Fort Crevecoeur - Destruction of Fort Crevecoeur

Destruction of Fort Crevecoeur

On April 15, 1680, Henri de Tonti had left Fort Crevecoeur with Father Ribourde and two other men, to begin fortifying the settlement at Starved Rock. The next day, the remaining 7 men pillaged Fort Crevecoeur of all provisions and ammunition, destroyed the fort and most of them fled back to Canada.

Joining Tonti at Starved Rock, 2 men who had been at the fort told him of the fort's destruction. Tonti sent messengers to La Salle in Canada to report the events. Tonti then returned to Fort Crevecoeur to collect any tools not destroyed and moved them to the Kaskaskia Village at Starved Rock.

On September 10, 1680, nearly six hundred (600) Iroquois warriors, armed with guns, approached the Kaskaskia village. Meeting them in advance, Henri de Tonti was accused of treachery, by both the Iroquois and the Illinois Confederation. Tonti tried to mediate their disagreements and delay the Iroquois invasion until the women, children and old people could escape from the village. Tonti was wounded by an Iroquois man, who stabbed him with a knife. The Kaskaskia village was burned and the Iroquois built a fort on that site at Starved Rock. Tonti with his allies fled the area, heading for La Baye.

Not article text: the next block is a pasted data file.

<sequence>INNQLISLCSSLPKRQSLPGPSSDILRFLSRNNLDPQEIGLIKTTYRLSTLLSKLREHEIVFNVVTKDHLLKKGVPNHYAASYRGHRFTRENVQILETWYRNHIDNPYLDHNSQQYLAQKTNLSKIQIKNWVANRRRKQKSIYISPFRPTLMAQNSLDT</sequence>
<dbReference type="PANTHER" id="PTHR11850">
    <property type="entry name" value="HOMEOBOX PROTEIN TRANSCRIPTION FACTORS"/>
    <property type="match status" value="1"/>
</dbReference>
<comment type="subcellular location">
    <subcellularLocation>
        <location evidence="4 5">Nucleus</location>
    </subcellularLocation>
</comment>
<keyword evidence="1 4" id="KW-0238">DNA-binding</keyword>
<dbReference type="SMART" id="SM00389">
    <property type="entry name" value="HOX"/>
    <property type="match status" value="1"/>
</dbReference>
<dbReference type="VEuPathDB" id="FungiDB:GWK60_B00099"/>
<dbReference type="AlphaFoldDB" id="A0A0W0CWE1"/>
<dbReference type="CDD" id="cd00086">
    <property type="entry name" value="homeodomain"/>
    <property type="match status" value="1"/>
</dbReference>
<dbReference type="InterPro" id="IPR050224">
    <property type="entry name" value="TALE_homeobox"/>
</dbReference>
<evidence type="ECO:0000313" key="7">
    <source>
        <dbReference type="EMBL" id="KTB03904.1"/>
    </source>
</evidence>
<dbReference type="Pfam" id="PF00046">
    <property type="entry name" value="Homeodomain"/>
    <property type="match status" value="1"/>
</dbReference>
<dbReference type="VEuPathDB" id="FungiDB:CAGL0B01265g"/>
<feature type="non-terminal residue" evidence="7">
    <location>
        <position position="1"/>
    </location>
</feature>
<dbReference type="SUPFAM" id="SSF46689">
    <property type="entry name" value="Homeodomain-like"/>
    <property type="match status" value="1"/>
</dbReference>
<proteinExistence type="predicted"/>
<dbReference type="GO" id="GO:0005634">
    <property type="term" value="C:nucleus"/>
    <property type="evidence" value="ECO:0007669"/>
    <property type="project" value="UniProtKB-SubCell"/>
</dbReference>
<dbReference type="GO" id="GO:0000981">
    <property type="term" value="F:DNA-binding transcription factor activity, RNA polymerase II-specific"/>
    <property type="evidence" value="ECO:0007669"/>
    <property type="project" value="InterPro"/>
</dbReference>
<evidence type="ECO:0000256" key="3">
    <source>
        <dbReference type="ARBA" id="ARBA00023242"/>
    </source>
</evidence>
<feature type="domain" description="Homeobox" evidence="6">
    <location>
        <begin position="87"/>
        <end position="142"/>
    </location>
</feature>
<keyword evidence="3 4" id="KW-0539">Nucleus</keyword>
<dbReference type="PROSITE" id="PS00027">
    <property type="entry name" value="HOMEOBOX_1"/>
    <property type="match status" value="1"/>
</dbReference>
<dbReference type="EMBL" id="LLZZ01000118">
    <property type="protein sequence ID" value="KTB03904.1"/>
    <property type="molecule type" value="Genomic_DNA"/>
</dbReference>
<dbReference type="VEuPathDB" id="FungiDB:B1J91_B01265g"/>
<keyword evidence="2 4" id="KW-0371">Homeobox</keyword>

Read more about this topic:  Fort Crevecoeur

Famous quotes containing the words destruction of, crevecoeur, destruction and/or fort:

    The development of civilization and industry in general has always shown itself so active in the destruction of forests that everything that has been done for their conservation and production is completely insignificant in comparison.
    Karl Marx (1818–1883)

    Men are like plants; the goodness and flavor of the fruit proceeds from the peculiar soil and exposition in which they grow. We are nothing but what we derive from the air we breathe, the climate we inhabit, the government we obey, the system of religion we profess, and the nature of our employment.
    —Michel Guillaume Jean De Crevecoeur (1735–1813)

    The least pain in our little finger gives us more concern and uneasiness than the destruction of millions of our fellow-beings.
    William Hazlitt (1778–1830)

    You do not quite get what I mean. Herr Frankenstein was interested only in human life. First to destroy it, then recreate it. There you have his mad dream.
    —Garrett Fort (1900–1945)